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Reviews > Shows

Published: 2007/03/21
by Mike Fordham

John Butler Trio, Hiro Ballroom, NYC- 3/6

Many bands play “intro” music before they arrive on stage, usually in the form of a television theme song. This is a puzzling practice, as it raises some questions. Why this song? What is the artist trying to say? Are they being ironic or sincere? For their recent New York City performance, the John Butler Trio opted for a song that simply foreshadowed what was to come Nina Simone’s “Feeling Good.”

The band did not necessarily need any help setting a tone for the evening. The intimate vibe of the Hiro Ballroom alone put the audience in a sedate frame of mind. The venue was a perfect choice for the John Butler Trio to preview their forthcoming album, Grand National. Throughout the performance, the group performed with a surprisingly relaxed chemistry rather than their usual tight-knit velocity. This subdued affair put Butler in a talkative mood. Often, he would tell stories about the new material (such as writing a song on the ukulele, how he asked his in-laws to marry their daughter, or just referring to his dreadlocked self as a “hair farmer”), giving the show an MTV Unplugged feel.

Throughout the night, the John Butler Trio sounded revitalized as they charged into their new material. Leadoff song “Used To Get High” derived its funk vibe from the members’ forceful attack. The organic rock (and potential jam vehicle) of “Daniela” was accented with some spirited beat-boxing and bongos from drummer Michael Barker. Butler himself is usually not a flashy guitarist, but simultaneously picking, using a slide, and riffing on the harmonica on the song shows the prowess he is capable of. The majority of the songs on Grand National find the Trio incorporating elements of reggae, ska, and other genres into their jam-friendly sound. The John Butler Trio could have gotten away with simply treading previous ground and been successful, but by infusing new genres, their worldly atmosphere remains lush and invigorating. Their earthy vibe brings to mind the repertoire of Ben Harper, Xavier Rudd and other contemporaries. For instance, first single “Better Than,” buoyed a bouncing banjo courtesy of Butler, has that pop appeal of early Dave Matthews Band or Dispatch. Don’t be surprised to hear this song all over the radio soon.

In the past, the band has never been shy about its political philosophies. Shockingly, only one song delved into politics. “Gov Did Nothing” concerned the US government’s response, or lack thereof, to Hurricane Katrina. The striking lyrics and overall message, however, were lost in Butler’s frenzied vocal delivery. The band tried to amend this shortcoming (to mixed results) with a dueling jam between bongos and lap/steel guitar as bassist Shannon Birchall chimed in on cowbell. The group did not forget the night’s mantra of “feeling good,” as the Trio took the title “Groovin’ Slowly” to heart. This slow tempo reggae number proved that for all the blindingly fast jams the group is capable of (check out live takes of “Betterman” or “Pickapart” as examples), the John Butler Trio is well suited for slower paced material.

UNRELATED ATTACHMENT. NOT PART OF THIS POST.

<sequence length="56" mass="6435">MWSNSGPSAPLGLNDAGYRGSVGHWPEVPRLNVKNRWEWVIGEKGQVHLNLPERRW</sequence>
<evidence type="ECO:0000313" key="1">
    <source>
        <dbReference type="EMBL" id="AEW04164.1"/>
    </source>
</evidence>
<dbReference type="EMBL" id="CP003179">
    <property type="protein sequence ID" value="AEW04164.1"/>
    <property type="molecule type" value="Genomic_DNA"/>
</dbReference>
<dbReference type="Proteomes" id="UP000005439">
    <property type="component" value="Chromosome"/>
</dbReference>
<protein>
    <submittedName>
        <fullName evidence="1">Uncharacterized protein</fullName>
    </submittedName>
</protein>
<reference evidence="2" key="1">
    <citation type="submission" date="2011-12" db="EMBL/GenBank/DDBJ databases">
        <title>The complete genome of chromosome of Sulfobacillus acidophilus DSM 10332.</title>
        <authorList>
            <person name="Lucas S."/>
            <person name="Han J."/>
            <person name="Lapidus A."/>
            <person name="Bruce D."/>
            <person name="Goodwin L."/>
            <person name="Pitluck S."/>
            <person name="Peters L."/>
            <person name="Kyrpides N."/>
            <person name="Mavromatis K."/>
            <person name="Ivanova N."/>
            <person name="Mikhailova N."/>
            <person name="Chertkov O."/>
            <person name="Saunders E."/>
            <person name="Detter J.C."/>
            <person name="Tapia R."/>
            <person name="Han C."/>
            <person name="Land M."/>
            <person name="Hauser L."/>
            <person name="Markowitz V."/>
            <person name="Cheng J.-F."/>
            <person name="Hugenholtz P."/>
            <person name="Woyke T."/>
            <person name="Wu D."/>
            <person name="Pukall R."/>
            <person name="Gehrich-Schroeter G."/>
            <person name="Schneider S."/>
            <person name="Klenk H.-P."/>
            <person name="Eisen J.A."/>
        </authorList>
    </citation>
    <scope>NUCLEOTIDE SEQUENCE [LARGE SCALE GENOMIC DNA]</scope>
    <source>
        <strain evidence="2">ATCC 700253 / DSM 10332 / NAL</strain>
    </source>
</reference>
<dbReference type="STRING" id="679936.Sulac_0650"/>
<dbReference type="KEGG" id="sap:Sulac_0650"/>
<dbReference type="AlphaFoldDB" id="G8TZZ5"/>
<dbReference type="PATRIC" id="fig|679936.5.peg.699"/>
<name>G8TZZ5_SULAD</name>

The energy that each band member had did not always translate into their music. A new instrumental piece featuring only Butler (which he wrote while busking in Australia) on acoustic guitar failed to engage any interest. Sure, guitar tricks like tapping the bridge and lightning fast picking (Butler wears synthetic fingernails to aid his style) are crowd pleasers, but his aimless noodling around became downright grating after several minutes. The Trio seemingly reserved all their enthusiasm for their new songs, as the two older tracks they relied upon, “Zebra” and “Something’s Gotta Give,” were zapped of excitement. It might be unfair to criticize a band’s older material at a new album preview show, but why bust out songs from the back catalog if you won’t give them due treatment?

The Trio saved some of the “feeling good” vibe to finish out the show with. The loose arrangement of “Good Excuse” complemented the song’s bouncy ska beat. As the title suggests, “Funky Tonight,” the lone encore, showcased the John Butler Trio’s knack for combining speedy rock with raw funk. One can easily imagine folks dancing around at festivals because to the song’s furious pace. For having only three members in the band, the John Butler Trio create a loud ruckus, as if six people comprised the group.

The evening closed out the John Butler Trio’s short US album preview tour. If the show was any sort of testament to the forthcoming Grand National, the band is destined for grand things in and outside of the jam community. Be it on disc or on the stage, you can bet the John Butler Trio will try to make you “feel good.”

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